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Trouble at Wistron India plant won’t hurt iPhone output but could hit Apple’s ties with firm

Apple has long had its iPhones made in China by contractors such as Wistron, but political tensions between China & US have raised the risks of dependence on a single production base.

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Taipei: Apple Inc.’s effort to expand the manufacturing of its products in India ran into trouble after workers at a supplier’s plant rioted over unpaid wages, with many arrested for violence and vandalism.

Hundreds of workers entered Wistron Corp.’s facility in the southern city of Kolar over the weekend, damaging the property and looting thousands of iPhones and laptops, according to local media. More than 150 people were arrested, the Times of India reported.

Wistron estimated damages at as much as NT$200 million ($7.1 million) and said it’s doing its best to resume operations at the factory. The Taiwan-based company has said the protesters are not its own workers, suggesting they may have been hired by employment agencies, though it’s not clear who is responsible for paying them. Shares fell as much as 3.4%.

“There should be limited fundamental impact in 2020,” analysts Howard Kao and Sharon Shih at Morgan Stanley wrote in a research note. “However, we plan to monitor the situation closely – key factors will be the length of the production halt, possible changes in Wistron’s relationship with Apple after this incident, and the progress of Wistron’s Phase II capacity expansion.”

The clash is part of a broader geopolitical challenge for Apple, the most valuable company in the world with a market capitalization of $2 trillion. The Cupertino, Calif.-based company has long had its iPhones and iPads made in China by contractors such as Wistron and Hon Hai Precision Industry Co., but the political tensions between China and the U.S. have raised the risks and costs of dependence on a single production base.

In addition, India, under Prime Minister Narendra Modi, has pushed policies to build its own manufacturing base, aimed at creating good-paying jobs for workers. This year, Apple’s iPhone assemblers were among the companies on track to win approval to participate in a $6.6 billion stimulus program, Bloomberg News reported.

The protests were sparked Dec. 12 as workers stormed the Wistron facility because they hadn’t been paid, according to the media reports. So many people were arrested that they overwhelmed Kolar’s jail and some were sent elsewhere, the local superintendent of police said.

Alleging unpaid salaries, workers vandalize iPhone manufacturing unit near Bengaluru

— The Indian Express (@IndianExpress) December 12, 2020
Apple has said it is investigating the incident and whether Wistron adhered to its labor practices. It sent staff and auditors to the site, in cooperation with the local police.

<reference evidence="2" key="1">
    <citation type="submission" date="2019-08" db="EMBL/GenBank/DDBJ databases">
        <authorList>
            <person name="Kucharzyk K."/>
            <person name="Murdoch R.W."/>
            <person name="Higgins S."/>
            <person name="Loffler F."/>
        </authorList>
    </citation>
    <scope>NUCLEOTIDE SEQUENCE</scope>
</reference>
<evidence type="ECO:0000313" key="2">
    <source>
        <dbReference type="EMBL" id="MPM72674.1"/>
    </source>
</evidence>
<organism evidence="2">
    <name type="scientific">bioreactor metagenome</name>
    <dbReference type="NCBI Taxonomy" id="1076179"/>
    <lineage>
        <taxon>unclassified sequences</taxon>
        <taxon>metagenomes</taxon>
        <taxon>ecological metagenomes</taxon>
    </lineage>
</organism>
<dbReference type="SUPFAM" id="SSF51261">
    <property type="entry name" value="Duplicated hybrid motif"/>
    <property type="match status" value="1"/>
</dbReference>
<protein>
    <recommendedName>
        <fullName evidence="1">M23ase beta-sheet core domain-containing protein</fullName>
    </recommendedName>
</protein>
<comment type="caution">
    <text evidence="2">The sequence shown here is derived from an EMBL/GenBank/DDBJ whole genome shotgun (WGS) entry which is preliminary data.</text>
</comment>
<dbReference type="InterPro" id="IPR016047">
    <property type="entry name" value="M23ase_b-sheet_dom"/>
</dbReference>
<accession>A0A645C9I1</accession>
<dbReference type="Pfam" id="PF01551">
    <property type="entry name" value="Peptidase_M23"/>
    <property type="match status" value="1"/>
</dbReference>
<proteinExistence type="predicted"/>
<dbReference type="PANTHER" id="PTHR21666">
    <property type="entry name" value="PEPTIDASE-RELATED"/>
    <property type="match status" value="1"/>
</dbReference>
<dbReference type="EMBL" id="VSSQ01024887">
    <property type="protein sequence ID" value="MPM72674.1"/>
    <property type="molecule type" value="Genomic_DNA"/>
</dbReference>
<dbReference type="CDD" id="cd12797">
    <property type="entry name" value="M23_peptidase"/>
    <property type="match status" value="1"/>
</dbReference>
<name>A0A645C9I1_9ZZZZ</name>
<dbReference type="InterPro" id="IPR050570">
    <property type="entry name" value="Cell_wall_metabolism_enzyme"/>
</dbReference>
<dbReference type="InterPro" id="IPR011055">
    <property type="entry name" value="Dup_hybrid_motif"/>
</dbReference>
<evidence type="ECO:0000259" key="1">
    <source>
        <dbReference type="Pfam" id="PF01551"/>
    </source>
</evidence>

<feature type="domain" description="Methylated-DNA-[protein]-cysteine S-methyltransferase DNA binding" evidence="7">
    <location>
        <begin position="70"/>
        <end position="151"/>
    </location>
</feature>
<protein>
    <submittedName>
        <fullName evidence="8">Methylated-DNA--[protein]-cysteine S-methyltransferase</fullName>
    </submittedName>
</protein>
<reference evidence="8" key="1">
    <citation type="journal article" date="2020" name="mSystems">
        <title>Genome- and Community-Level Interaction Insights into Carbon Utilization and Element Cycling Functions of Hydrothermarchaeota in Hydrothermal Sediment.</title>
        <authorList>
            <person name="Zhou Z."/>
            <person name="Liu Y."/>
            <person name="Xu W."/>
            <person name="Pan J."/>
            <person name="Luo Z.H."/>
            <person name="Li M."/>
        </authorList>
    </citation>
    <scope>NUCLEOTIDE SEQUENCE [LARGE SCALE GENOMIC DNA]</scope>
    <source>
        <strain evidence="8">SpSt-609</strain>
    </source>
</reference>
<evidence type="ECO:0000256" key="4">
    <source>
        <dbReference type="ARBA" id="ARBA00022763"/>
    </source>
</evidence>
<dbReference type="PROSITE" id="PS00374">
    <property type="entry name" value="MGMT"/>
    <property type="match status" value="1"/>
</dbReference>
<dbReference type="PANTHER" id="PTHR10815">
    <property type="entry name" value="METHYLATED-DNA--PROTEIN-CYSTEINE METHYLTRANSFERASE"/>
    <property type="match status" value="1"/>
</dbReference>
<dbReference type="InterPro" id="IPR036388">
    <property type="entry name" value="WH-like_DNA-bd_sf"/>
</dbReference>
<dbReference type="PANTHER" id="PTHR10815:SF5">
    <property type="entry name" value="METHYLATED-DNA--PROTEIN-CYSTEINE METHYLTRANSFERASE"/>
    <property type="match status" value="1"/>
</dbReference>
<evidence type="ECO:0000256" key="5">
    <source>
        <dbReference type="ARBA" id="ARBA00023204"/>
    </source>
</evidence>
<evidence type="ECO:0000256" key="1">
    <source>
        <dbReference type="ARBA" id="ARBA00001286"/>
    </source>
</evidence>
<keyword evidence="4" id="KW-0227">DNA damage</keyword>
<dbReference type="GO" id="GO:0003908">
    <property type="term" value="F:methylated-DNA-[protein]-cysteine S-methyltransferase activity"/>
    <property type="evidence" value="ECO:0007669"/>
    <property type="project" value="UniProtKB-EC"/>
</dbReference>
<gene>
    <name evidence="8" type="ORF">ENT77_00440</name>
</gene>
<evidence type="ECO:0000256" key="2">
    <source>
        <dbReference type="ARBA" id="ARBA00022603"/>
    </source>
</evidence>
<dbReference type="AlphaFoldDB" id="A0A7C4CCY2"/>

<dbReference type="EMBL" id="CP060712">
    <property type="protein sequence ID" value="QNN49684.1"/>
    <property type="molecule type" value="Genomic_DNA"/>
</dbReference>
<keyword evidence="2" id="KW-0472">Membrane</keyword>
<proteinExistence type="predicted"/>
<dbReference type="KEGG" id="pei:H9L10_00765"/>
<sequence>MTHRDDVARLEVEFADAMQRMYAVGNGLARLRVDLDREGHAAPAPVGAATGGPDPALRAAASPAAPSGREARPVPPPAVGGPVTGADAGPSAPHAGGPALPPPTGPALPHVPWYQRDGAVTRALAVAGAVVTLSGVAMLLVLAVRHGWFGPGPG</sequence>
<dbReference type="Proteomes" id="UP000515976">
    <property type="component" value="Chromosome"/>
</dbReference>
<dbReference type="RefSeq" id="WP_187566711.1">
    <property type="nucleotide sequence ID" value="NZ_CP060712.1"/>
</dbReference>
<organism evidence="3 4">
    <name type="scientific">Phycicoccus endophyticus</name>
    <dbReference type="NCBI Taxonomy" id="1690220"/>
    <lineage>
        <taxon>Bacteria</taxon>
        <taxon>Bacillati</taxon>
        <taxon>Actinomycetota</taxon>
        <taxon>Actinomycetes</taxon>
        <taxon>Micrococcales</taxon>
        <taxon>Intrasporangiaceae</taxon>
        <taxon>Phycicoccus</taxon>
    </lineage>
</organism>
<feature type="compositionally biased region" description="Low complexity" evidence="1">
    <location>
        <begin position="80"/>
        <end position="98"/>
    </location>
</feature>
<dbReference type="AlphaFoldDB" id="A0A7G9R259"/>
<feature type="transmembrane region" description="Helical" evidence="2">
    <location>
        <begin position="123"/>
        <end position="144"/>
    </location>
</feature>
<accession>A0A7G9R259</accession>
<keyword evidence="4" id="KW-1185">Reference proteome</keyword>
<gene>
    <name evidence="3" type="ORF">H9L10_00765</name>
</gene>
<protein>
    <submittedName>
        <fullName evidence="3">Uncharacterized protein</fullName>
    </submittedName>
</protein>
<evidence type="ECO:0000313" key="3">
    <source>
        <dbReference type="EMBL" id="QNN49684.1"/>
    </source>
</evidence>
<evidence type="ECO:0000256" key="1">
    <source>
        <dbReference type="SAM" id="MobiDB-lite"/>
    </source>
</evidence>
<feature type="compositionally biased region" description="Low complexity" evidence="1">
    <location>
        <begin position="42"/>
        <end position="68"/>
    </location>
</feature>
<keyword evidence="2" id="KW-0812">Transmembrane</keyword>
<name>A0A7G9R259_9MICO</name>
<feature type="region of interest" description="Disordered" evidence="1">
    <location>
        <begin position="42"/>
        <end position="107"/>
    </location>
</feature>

Wistron said in its own statement that it’s committed to following and implementing all local labor regulations, and will resume production as soon as possible to protect employees’ right to work.

The Morgan Stanley analysts wrote the immediate impact for Apple is likely to be negligible because the Kolar complex had started up only in past months with a capacity for just 5 to 10 million iPhones yearly. It is Wistron’s second production site in the country and handles older phones, rather than the latest iPhone 12, they wrote. But the incident could affect the Taiwanese assembler’s relationship with Apple, which has shown greater willingness to clamp down on labor violations at its hundreds of suppliers.

In China — where Apple suppliers are among the country’s largest private employers with upwards of a million people assembling gear from iPhones to Macs — state media wasted no time in highlighting the troubles in India.

“This is a potential risk when manufacturers consider moving their production lines out of #China where they have most stable labor market supporting the nation to become the largest manufacturing hub,” one reporter at the country’s Global Times said on Twitter.- Bloomberg

Also read: Apple suppliers’ exodus from China won’t slow down under Biden


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  1. Looting iphones and laptops by hitting back at the employer..Karnataka’s working class youth should be ashamed of such behaviour. Did the Labour department receive any complaint from these contract workers?

    Whatever may be the reason they should not have resorted to this vandalism.

    Where are the non-violent principles in the working classs youth of Karnataka today which were espoused by the Father of our Nation, Mahatma Gandhi? Who are their role models today? Does not look like Gandhi is their role model, would like to know who it is.

  2. This is indeed criminal and our Govt. needs to reimburse Wistron in full and take responsibility for this incident. No questions whatsoever! This is looking more and more like a Chinese play by influential Labour Unions.

    This has deeply hurt our manufacturing reputation and our Govt needs to investigate to prevent such incidents from happening again!

  3. The Karnataka State Labour Department seems to be in Comatose. The problem from reports seems to be brewing for last several months.

    These are critical times and it is absolutely essential that the State Labour Department is on an active mode and prevent such ugly incidents. This incident will reflect poorly on India’s efforts to get more Foreign investments. The Chief Minister must personally look into this matter and try and lay down proper guidelines to prevent such happenings.

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